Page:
Most industrial robotics systems automate the three D tasks – Dirty, Dull and Dangerous – with an emphasis on dirty and dangerous.  By comparison, Rethink has optimized Baxter for automating the dull, those non-value add, repetitive tasks performed by humans in SMB manufacturing environments across the world. With Baxter, Rethink is conceding a good portion of the industrial manufacturing market to traditional industrial automation systems.  It makes sense for Rethink to avoid direct competition with sizable, entrenched robotics companies.  It could also be the simple matter of the company specifically targeting a much larger, underserved market.  The reality, of course, is that both statements are true.

As a new market entrant, Rethink’s positioning is not unique in the least.  What is unique is their contention that Baxter best serves SMB manufacturers when performing human class, human scale tasks in a human friendly environment.  Baxter’s value proposition is that the robot can perform the tasks, allowing humans to focus on tasks that add greater value to the overall manufacturing process.  Moreover, and here’s the kicker, if the robot goes offline for any reason, it can be replaced by a human, with no loss of production run downtime.

Political and Social Drivers
Virtually all of the major robotics producers are based outside of the US.  Rethink notes that Baxter is designed in Boston and that approximately 70% of the value added sourcing occurs in the US.  Final assembly takes place in New Hampshire.  Rethink believes that this will resonate with manufactures in North America.  While the company still has to makes it business case, they believe that Made in the USA can be a tie breaker in close competitive sales situations.  Given today’s political and economic climate, they are most certainly correct.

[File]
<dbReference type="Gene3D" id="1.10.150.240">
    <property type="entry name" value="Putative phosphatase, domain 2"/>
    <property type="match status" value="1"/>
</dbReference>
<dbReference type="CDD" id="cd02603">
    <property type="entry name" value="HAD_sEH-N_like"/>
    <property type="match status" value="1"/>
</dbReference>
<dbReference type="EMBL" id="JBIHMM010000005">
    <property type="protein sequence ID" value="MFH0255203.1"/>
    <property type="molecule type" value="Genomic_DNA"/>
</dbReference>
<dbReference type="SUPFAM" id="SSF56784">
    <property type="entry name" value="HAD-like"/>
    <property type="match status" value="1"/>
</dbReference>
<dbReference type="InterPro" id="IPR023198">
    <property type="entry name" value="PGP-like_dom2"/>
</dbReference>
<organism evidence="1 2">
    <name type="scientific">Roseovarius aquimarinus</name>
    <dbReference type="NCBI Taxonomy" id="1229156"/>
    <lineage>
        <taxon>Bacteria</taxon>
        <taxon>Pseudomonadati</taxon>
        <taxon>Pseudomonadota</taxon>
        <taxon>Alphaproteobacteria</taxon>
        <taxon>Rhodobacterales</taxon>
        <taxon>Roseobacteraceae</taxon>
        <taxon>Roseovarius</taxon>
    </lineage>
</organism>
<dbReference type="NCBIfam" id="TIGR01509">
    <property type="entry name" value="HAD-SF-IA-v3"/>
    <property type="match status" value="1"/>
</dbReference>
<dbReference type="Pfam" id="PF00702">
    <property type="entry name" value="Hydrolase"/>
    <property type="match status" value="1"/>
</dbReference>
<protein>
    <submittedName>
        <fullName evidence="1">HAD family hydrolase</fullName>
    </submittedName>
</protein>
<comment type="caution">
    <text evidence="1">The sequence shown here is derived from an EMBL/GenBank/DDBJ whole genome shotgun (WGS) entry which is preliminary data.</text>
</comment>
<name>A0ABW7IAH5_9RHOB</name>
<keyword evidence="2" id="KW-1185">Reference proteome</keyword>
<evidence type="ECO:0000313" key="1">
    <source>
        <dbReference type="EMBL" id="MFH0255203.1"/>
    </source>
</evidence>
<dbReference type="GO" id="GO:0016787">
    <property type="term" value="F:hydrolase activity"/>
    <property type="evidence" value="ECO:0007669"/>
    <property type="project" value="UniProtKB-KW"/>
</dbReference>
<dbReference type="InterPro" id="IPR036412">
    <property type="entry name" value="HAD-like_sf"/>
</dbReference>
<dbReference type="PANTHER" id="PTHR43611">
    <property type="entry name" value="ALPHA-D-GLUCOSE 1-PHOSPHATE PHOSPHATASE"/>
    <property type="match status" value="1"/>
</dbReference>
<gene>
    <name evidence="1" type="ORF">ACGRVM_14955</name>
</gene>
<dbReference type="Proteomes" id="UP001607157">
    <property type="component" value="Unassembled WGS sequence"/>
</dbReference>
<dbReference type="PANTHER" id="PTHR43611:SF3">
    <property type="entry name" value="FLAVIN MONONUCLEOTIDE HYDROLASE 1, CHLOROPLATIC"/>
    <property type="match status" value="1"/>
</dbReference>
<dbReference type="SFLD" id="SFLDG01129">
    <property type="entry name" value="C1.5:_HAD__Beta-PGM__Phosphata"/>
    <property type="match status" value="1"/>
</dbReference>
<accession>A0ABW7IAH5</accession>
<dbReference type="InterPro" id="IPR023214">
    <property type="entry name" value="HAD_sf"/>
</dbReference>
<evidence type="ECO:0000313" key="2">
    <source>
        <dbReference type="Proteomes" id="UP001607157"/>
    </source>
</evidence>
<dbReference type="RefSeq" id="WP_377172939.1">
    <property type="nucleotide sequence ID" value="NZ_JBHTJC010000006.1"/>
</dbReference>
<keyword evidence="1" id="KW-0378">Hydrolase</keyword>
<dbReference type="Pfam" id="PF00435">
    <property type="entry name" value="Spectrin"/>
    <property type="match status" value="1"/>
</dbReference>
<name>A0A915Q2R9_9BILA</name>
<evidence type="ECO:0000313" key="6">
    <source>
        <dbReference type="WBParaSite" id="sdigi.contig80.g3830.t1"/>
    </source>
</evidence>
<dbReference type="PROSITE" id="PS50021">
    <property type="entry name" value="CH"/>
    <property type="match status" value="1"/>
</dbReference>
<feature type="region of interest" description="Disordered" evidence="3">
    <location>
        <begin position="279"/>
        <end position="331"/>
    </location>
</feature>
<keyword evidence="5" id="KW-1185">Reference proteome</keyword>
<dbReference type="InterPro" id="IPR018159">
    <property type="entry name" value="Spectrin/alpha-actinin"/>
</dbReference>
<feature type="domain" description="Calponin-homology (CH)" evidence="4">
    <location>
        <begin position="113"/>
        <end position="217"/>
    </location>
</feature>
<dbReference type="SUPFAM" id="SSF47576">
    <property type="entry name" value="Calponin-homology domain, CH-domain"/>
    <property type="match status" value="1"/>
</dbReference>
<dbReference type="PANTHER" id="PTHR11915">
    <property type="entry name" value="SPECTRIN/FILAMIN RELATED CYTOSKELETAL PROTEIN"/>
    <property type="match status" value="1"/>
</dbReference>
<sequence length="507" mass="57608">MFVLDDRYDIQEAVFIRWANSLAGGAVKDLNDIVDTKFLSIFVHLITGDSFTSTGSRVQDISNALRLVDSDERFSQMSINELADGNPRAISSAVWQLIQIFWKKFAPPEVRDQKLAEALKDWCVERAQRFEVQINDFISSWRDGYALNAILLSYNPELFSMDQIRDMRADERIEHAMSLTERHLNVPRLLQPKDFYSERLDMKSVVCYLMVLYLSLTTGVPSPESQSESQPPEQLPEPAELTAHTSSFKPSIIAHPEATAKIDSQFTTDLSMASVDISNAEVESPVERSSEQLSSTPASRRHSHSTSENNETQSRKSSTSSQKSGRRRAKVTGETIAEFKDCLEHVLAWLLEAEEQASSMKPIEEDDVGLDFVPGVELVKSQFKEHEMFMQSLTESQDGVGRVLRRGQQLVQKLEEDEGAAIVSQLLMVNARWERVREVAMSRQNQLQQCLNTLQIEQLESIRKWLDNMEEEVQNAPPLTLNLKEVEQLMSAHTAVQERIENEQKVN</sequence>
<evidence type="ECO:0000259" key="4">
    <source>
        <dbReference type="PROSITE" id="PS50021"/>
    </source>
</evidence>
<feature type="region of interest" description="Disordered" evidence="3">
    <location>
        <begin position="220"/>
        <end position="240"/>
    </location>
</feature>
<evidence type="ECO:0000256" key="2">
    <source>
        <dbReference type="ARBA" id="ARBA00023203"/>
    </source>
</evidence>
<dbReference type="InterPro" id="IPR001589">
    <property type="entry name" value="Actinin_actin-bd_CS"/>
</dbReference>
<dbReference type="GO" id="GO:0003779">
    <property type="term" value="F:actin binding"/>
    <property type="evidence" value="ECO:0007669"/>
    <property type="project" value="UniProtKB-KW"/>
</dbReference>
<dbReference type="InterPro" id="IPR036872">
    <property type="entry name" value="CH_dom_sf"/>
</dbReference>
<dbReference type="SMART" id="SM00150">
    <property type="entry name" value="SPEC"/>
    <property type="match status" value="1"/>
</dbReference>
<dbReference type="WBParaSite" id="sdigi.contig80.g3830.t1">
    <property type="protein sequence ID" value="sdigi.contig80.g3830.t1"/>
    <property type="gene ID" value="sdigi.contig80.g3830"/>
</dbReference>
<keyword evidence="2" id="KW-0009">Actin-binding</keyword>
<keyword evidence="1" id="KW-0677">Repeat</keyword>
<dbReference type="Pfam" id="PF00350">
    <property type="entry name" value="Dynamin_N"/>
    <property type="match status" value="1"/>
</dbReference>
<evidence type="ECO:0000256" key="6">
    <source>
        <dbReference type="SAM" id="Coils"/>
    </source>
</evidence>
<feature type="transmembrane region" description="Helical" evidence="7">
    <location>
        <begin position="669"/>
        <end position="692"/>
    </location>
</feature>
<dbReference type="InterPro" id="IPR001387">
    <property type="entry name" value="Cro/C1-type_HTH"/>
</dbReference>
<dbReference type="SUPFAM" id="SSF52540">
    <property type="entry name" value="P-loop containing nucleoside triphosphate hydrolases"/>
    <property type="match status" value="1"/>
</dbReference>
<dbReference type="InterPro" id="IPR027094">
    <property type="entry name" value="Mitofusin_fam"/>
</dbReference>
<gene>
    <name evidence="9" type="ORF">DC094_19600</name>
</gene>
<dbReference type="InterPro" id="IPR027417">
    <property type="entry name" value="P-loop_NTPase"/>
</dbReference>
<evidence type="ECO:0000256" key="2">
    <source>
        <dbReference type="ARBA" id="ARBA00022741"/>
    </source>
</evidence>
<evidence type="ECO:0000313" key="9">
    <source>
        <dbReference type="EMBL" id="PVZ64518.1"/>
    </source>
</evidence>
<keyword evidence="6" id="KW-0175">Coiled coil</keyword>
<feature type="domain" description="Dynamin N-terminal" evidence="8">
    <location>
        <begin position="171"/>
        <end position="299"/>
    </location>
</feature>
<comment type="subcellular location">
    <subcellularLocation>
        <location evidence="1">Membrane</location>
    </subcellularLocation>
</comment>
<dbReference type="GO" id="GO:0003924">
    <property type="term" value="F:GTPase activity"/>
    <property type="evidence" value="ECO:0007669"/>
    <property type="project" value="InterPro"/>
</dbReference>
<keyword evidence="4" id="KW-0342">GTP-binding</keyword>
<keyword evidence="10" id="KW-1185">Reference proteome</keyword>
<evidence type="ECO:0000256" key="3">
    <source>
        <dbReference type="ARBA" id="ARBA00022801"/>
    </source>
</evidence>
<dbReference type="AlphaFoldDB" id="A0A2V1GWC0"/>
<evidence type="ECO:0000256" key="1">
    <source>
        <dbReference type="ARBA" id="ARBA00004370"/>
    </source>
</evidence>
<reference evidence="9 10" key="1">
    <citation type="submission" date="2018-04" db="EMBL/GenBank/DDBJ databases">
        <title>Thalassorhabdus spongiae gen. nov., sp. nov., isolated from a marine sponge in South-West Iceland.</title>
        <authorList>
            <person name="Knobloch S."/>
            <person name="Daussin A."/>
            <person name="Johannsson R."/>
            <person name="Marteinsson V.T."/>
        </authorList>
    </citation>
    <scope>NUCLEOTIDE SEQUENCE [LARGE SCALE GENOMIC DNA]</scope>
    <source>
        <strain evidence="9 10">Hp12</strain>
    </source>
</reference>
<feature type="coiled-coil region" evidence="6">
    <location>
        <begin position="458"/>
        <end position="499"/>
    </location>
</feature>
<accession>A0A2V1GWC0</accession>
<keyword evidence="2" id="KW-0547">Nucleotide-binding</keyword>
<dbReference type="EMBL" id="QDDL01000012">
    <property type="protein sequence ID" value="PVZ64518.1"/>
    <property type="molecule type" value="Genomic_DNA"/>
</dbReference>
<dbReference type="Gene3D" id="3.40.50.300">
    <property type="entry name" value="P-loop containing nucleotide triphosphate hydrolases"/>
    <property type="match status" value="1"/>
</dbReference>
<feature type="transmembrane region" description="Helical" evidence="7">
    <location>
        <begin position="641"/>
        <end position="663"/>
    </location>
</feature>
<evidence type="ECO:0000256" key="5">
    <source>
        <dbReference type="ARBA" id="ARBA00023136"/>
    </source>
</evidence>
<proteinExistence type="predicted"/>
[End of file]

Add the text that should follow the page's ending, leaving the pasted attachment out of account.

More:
More Than a Product Release
In an earlier article I speculated that Rethink’s product, when released, would be viewed as revolutionary and that the company would secure first-to-market benefits.  With the Baxter announcement, it appears that these expectations are now confirmed.

Rethink Robotics’ much ballyhooed Baxter announcement is no point release or run-of-the-mill product launch.  With the release of Baxter, the company is not offering a better industrial robot.  Instead, the company has engineered a new category of manufacturing technology, an industrial partner robot, which is optimized for human scale, human paced manufacturing at small-to-medium companies.  In doing so, Rethink Robotics will greatly expand the number and types of manufacturing tasks that can be automated.  Indeed, the system will create wholly new classes of processes suitable for automation. Now that’s revolutionary.

Dan Kara is analyst-at-large for Robotics Business Review.  He can be reached at .(JavaScript must be enabled to view this email address).

Get premium access to all RBR content, join today!
Get your membership today!
Already a member? Log in.

No comments yet. Be the first to post a comment.



View comment guidelines

Remember me

Notify me of follow-up comments?

Special Focus: Robots and the Law

Special Focus: 3D Printing
3D Printing

The new reality of customizable, one-off production:
Additive Manufacturing (AM). Where it’s going, why and what’s
driving its emergence.

How Patents Die: Expiring 3D Printing Patents

Autonomous Marine Systems Raises Seed Funding

3D Printing Begins to Come of Age…Finally!
More in 3D Printing

Robotics Takeways From CES 2016

Chinese Firms Invest $20M in Israeli Robotics R&D

RoboBusiness Europe Is Reborn in Denmark

In Their Own Words: 10 Women Talk About the Future of Robotics

Is Robotic Welding ‘Inevitable’?